STATE COLLEGE – Saturday could have been that game.

Angela Cesere
LaMarr Woodley takes down Morelli for one of two sacks he tallied Saturday. (ALEX DZIADOSZ/Daily)
Angela Cesere
Rondell Biggs meets up with backup Daryll Clark. (EUGENE ROBERTSON/Daily)

At least it had all the elements.

The revenge factor from the Wolverines’ infamous last-second win in Ann Arbor last year clearly remained a prominent topic of conversation in State College.

No. 2 Michigan, still undefeated, had yet to be really tested in a hostile environment under the lights.

And there was the personal vindication of Nittany Lion quarterback Anthony Morelli trying to prove he was the better than high school rival Chad Henne in the battle between the two Pennsylvania signal callers.

Still, with the upset looming large, the Wolverines, who were last undefeated this late in the season during the 1997 national championship campaign, did their job. They won, and more convincingly than the 17-10 score would have you believe.

The defense knocked out two Penn State quarterbacks – defensive tackle Alan Branch leveled Morelli in the third quarter while defensive end LaMarr Woodley hammered backup Daryll Clark in the fourth.

Penn State (2-2 Big Ten, 4-3 overall), second in the Big Ten in rushing yards per game, didn’t even break even in that category. The nation’s No.1 run defense held the Nittany Lion ground attack to minus-14 yards.

And the Michigan offense, sans speedy wide receiver Mario Manningham, bounced back from a shaky first quarter to silence the second-largest crowd in Beaver Stadium history for much of the

game.

After a disappointing five-loss season, the Wolverines (4-0, 7-0) have already matched last season’s win total with five games remaining. And Sunday, Michigan, fresh off the road victory, sits in third place behind Ohio State and Southern Cal in the first edition of the BCS rankings, a feat which last year’s squad never imagined.

“Right now, we’ve had an incredible stretch of games,” Michigan coach Lloyd Carr said. “I don’t remember a season with the schedule like the one that we’ve just come through, with still Iowa going in here next week. We’ve been through the gauntlet.”

The failures of last year seem to resonate the most with the defense. Many of the current players suffered through the embarrassments and took it upon themselves to prove that this Wolverine team was back. They demonstrated it at Notre Dame and cemented it Saturday.

With 1:53 seconds left in the game, the Michigan offense stalled and had to punt it away to a Penn State team brimming with momentum. The crowd took it to another noise level.

And the defense, unlike to so many times last season, made a fourth-quarter stand.

Starting at the Nittany Lions’ 24-yard line, third-string quarterback Paul Cianciolo could muster just one completion as Penn State gained a measly four yards on four plays to effectively end the game.

“I have confidence in my defense,” senior wide receiver Steve Breaston said. “There’s nothing in the back of your mind that says they’re not going to get it done. You just kind of feel that they’re going to go out there, and it’s going to be three-and-out.”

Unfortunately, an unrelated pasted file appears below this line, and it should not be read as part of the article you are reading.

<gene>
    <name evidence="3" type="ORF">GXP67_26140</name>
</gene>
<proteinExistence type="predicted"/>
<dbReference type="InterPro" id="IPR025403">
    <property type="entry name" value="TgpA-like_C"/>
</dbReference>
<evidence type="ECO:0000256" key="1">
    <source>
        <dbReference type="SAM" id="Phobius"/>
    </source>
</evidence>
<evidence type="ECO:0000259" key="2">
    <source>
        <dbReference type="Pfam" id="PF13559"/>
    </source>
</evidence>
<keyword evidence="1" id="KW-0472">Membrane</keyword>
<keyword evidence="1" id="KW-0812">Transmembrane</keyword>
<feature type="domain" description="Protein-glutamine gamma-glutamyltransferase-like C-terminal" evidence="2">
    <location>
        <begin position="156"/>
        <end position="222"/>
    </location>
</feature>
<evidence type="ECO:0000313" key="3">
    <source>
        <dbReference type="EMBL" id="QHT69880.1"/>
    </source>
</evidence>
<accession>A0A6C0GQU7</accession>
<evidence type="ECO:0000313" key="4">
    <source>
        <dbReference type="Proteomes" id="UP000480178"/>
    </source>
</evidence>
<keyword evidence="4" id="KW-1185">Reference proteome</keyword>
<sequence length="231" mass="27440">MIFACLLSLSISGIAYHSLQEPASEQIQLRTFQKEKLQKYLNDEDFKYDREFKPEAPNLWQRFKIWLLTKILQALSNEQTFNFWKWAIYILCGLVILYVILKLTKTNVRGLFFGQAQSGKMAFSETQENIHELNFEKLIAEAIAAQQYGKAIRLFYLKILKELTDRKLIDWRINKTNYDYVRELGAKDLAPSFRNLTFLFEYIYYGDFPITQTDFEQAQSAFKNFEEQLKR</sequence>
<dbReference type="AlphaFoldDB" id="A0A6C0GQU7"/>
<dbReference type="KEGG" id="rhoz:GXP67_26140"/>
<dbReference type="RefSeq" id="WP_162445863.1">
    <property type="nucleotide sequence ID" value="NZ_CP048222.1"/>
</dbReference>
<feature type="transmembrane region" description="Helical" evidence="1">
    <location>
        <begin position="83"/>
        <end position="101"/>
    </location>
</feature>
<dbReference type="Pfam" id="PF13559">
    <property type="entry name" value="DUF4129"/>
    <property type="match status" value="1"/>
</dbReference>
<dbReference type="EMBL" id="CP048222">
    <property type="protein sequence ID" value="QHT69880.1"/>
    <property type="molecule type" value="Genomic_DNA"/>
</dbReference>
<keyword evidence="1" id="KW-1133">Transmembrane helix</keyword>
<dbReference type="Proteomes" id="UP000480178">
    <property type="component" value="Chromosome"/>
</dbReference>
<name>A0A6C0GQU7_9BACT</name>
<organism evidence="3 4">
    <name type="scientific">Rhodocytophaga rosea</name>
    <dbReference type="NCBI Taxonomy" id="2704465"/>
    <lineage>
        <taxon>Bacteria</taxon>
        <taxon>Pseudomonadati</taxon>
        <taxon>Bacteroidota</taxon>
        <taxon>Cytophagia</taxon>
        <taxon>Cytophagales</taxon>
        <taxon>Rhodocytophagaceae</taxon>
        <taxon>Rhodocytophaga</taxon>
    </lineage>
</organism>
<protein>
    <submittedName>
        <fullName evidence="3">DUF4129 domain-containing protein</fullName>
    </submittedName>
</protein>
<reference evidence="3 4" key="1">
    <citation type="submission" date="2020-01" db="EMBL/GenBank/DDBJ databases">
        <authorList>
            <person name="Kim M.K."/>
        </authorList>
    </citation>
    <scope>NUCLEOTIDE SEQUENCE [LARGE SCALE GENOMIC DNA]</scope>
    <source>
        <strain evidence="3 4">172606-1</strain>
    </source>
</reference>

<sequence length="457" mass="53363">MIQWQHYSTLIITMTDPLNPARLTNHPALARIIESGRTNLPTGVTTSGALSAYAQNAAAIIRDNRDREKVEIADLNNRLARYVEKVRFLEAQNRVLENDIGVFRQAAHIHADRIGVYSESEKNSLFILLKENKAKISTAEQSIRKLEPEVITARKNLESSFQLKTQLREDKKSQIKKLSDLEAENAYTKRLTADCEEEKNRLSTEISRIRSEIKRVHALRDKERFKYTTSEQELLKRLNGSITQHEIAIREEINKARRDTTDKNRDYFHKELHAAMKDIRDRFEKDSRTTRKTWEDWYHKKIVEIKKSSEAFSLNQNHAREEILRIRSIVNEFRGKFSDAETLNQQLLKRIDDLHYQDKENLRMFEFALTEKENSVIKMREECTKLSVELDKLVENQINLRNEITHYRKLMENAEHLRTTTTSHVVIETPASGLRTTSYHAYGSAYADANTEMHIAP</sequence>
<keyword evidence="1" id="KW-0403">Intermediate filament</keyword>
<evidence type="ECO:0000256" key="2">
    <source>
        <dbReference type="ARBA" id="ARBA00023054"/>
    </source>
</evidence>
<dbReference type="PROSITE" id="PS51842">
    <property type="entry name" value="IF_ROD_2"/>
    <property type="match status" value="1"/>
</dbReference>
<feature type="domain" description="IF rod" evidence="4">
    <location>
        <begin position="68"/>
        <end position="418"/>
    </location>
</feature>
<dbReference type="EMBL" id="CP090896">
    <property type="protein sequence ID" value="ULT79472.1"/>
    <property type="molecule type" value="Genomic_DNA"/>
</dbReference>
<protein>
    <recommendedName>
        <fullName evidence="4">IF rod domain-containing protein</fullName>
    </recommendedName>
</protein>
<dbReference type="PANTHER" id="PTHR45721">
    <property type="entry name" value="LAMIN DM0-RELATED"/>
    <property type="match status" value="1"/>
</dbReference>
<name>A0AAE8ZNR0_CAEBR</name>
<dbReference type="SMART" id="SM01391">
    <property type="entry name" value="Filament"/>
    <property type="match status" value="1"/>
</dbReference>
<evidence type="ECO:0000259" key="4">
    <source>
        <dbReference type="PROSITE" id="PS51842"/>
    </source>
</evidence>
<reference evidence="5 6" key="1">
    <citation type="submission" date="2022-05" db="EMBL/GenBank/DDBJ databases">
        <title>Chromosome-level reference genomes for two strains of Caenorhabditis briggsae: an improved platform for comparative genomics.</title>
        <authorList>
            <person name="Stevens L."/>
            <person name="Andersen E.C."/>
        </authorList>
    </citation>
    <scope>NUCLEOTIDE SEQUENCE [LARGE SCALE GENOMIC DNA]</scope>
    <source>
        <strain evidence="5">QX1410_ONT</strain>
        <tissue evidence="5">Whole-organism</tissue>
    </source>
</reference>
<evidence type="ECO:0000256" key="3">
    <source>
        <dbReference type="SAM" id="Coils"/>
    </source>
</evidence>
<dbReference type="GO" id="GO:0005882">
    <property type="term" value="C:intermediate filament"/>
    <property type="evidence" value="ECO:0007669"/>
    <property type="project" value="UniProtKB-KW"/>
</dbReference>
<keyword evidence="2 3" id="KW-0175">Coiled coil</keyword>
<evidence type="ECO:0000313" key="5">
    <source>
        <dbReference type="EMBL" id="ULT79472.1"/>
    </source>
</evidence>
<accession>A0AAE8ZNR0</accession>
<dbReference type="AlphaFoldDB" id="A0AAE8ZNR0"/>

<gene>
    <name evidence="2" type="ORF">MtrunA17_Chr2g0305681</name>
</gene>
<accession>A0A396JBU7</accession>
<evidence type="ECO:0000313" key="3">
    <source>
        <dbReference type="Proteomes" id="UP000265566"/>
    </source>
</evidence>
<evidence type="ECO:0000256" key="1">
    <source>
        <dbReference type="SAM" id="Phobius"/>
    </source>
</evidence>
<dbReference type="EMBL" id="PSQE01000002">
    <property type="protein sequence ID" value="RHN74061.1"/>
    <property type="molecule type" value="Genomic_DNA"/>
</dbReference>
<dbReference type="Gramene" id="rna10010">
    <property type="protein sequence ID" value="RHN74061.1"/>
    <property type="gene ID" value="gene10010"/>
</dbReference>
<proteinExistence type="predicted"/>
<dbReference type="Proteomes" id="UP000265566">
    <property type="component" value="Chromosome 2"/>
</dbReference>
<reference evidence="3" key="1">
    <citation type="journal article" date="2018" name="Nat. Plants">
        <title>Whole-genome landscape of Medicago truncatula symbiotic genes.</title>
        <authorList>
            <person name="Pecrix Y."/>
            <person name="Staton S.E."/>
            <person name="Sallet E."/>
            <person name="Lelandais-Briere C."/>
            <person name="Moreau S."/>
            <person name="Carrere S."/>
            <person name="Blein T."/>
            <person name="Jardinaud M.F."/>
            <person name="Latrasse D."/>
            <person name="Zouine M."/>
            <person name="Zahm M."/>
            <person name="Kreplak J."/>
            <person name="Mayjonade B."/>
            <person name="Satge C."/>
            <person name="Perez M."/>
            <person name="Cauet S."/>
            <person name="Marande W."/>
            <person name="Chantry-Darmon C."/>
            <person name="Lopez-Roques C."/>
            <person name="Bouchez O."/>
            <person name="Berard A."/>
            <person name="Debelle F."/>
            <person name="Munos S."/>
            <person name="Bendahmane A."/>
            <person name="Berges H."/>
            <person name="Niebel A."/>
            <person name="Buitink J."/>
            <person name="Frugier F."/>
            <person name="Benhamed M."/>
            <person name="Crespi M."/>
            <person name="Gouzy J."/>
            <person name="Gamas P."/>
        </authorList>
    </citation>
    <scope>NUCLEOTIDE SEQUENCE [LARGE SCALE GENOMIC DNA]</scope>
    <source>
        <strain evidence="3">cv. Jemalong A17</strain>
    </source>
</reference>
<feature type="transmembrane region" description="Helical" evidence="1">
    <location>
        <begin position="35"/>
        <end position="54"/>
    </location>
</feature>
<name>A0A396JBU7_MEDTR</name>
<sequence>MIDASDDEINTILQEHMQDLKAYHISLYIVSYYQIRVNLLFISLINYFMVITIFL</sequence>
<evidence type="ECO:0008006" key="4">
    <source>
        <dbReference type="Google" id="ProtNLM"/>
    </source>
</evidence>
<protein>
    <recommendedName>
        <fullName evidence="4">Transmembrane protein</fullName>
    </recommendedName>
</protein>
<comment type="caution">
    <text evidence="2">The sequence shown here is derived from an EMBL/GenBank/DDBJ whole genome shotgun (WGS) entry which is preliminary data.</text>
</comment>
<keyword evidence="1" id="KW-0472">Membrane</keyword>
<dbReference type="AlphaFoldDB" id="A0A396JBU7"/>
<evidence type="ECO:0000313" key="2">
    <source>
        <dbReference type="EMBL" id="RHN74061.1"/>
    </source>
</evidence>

In a much-anticipated homecoming, quarterback Chad Henne calmly managed the Wolverine offense and the hatred from a riled-up Beaver Stadium.

He started in the second quarter with a seam pass between two Penn State defenders to wide receiver Adrian Arrington on a 25-yard touchdown pass for Michigan’s first score.

Even though that was the Wyomissing, Pa. native’s lone touchdown, Henne, who finished the day 15-for-30 for 196 yards, showed why he’s been such a solid play caller for the Wolverines during their seven-game winning streak.

“He showed tremendous poise,” said Breaston, who also enjoyed playing in his home state for the first time in his Michigan career. “You’re not always going to get a blowout, and he just was out there making great calls and checks, and he did a great job getting the ball to our receivers.”

Ever-consistent running back Mike Hart took the ball 26 times and racked up 112 yards, his sixth 100-yard rushing game of the season.

None of the yards were more important than the 23 he had in the waning moments of the contest.

Against a stingy Penn State front seven, right guard Alex Mitchell didn’t think Michigan reached the century mark until after the game when he called some people from home.

“It was really satisfying,” Mitchell said on Monday. “I didn’t know until after the game that we’d rush for over 100 yards. I didn’t think we’d had that much during the game.”

The Wolverines have enjoyed the national spotlight ever since their win at Notre Dame, but they remain undeterred by rankings and hype. Being second in the nation and third in the BCS hasn’t changed the motivation that drives Michigan.

Arrington didn’t even know the Wolverines moved up in the poll until reporters told him on Monday.

“I honestly don’t care,” Arrington said. “Our ultimate goal is just to win, so if we win every game, everything has to fall into place. There’s no way that it can’t really.”

By the numbers:

3 – Quarterbacks Penn State used
7 – Sacks the Michigan defense made
-14 – Rushing yards Penn State had

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